And yet after the major crash in 2008 the mainstream acted in one of two ways: they said it was obvious the market would crash so don’t give the ‘chicken littles’ too much credit. Or they claim that no one saw it coming because it was so unexpected.

They can’t have it both ways…but they try to.

When to Sell Stocks

Look, we’re not saying it’s easy to know when to sell. It can be one of the hardest things to do.

What if you sell today and the stock price doubles tomorrow?

That’s the thing that worries investors the most, that they’ll miss out on further gains. But as any investor knows, gains can quickly turn into losses. So, when do you sell?

Well, there are several variations on a theme that we follow with our personal share portfolio.

The first and most important part of selling is in the buying – don’t over-expose your portfolio to the stock market. That’s something you should follow regardless of market conditions.

Stocks can fall quickly. As you saw in May and June this year, one week things looked great, the next they didn’t look great as the market fell 10% in just a few days.

But assuming you haven’t piled too much of your cash into stocks, the best technique we’ve found over the years is to ‘bank’ profits when a stock hits a particular level.

As to what level you choose, that’s up to you. One of the most popular techniques (especially with growth stocks) is to sell half your position when the stock price doubles.

That way you’ve effectively taken out your initial stake and you’re leaving the profits to run. It’s a good strategy. It means that even if the stock price goes to zero you haven’t lost any of your initial stake.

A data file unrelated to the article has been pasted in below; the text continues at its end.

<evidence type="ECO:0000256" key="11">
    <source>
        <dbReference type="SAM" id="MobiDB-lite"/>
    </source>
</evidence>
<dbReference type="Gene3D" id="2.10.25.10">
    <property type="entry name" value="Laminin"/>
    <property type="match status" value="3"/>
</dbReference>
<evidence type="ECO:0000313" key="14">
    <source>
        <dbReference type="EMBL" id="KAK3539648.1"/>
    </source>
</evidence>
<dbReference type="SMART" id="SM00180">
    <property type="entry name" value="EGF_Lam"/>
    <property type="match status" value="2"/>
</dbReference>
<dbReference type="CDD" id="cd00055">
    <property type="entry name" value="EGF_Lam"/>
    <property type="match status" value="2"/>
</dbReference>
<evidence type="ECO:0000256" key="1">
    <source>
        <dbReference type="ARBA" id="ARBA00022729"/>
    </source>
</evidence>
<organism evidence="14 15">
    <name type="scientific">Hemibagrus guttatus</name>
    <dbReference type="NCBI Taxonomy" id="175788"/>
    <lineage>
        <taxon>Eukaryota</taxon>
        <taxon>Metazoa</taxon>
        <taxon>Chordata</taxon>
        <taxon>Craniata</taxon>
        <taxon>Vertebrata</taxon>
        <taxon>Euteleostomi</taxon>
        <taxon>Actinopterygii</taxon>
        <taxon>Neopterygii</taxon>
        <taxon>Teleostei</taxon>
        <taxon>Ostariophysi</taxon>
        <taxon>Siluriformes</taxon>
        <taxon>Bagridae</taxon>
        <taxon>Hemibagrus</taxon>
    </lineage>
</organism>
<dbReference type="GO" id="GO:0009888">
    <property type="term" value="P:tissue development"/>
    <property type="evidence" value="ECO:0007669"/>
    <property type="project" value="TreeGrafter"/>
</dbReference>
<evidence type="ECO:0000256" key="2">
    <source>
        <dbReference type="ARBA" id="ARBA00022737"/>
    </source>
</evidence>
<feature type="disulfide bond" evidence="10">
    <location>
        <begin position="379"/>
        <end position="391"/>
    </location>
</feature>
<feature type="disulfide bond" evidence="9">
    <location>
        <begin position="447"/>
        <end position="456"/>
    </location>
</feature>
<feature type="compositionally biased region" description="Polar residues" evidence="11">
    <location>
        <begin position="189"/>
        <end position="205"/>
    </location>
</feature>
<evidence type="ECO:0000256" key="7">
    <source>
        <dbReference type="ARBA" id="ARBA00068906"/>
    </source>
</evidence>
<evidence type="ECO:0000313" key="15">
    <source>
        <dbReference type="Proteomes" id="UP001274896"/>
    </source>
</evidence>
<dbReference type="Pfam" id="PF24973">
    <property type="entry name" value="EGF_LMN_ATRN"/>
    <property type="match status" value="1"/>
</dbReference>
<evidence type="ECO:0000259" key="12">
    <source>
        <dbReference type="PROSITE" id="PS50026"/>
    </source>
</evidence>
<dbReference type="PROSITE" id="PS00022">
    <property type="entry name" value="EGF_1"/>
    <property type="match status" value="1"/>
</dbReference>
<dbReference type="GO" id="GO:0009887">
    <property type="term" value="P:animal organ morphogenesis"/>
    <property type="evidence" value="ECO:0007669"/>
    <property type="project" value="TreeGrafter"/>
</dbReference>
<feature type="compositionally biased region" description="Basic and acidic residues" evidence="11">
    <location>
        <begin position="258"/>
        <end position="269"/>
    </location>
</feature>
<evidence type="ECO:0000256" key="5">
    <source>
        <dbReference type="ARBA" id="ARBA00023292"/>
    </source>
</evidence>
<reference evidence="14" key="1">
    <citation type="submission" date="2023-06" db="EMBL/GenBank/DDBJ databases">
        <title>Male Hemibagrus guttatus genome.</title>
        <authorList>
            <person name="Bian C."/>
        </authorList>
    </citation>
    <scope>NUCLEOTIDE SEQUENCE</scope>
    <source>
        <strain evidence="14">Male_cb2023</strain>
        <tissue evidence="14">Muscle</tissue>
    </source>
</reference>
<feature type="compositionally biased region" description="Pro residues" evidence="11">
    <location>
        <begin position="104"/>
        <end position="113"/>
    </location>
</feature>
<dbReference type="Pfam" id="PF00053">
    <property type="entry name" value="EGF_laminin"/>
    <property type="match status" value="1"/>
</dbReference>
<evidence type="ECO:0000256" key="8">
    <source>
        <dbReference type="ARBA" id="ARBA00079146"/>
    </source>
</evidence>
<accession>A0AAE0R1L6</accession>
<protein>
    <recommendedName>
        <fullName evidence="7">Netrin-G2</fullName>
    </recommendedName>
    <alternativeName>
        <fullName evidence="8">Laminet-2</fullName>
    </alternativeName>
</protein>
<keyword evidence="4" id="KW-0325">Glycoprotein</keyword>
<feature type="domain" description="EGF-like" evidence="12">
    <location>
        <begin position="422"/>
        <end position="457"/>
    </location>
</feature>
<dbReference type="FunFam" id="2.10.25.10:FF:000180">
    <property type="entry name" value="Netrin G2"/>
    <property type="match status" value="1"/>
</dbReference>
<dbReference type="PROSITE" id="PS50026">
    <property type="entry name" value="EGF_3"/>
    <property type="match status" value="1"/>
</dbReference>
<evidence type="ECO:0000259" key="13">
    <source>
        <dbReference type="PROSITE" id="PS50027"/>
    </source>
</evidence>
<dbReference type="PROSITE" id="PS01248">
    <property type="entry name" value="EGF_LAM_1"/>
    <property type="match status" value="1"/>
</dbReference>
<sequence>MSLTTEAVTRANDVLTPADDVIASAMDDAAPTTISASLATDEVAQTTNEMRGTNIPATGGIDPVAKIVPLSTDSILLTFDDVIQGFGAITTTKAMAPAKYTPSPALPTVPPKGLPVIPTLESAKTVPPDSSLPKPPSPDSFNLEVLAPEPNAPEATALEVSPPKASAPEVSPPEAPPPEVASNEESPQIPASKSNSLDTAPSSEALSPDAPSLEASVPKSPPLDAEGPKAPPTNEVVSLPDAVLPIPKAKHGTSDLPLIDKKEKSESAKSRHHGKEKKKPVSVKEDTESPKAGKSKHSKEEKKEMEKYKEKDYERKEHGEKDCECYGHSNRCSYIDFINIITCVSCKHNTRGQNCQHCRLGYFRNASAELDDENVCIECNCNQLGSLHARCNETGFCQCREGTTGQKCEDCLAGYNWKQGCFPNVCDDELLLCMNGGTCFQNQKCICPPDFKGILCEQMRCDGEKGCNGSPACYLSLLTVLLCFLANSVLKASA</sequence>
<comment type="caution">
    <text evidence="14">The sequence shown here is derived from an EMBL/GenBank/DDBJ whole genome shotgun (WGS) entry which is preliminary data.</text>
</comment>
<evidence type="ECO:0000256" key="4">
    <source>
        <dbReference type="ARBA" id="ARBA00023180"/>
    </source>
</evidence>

Another strategy is similar, but involves taking out your initial stake plus the amount you would normally expect to make from a growth stock during that time.

For instance, if the stock doubles in a year and your investment has gone from $1,000-worth of shares to $2,000-worth of shares, you could sell $1,300-worth which would equal your initial stake plus an extra 30% based on what you would normally expect from a higher-risk growth stock.

That way, even if the stock price goes to zero after you’ve sold, you’ve still banked a 30% gain on your initial investment. Of course, these examples don’t include transaction costs and tax consequences, so bear that in mind too.

Selling Stocks is as Important as Buying

In short, selling should be just as much a part of your investment strategy as buying. And yet it’s the part of investing that most people ignore.

Right now, we believe we’re in the middle of a bull market that could last another two years. But we’re not ignorant. We hear the warnings about the chances of a market crash – we hear them because they’re mostly coming from our colleagues.

That’s why we only recommend a 30-50% exposure to stocks, with at least half of that in dividend stocks. We know the market could turn on a sixpence at any time.

So if we’re wrong and stocks fall, we need to make sure we bank some profits on the way up, and that we can easily sell stocks if the market heads down.

Bottom line: don’t ignore those calling for a market crash; you’ll be grateful for the warning when the crash finally comes.


Special Report: Read This or Retire Poor

Join Money Morning on Google+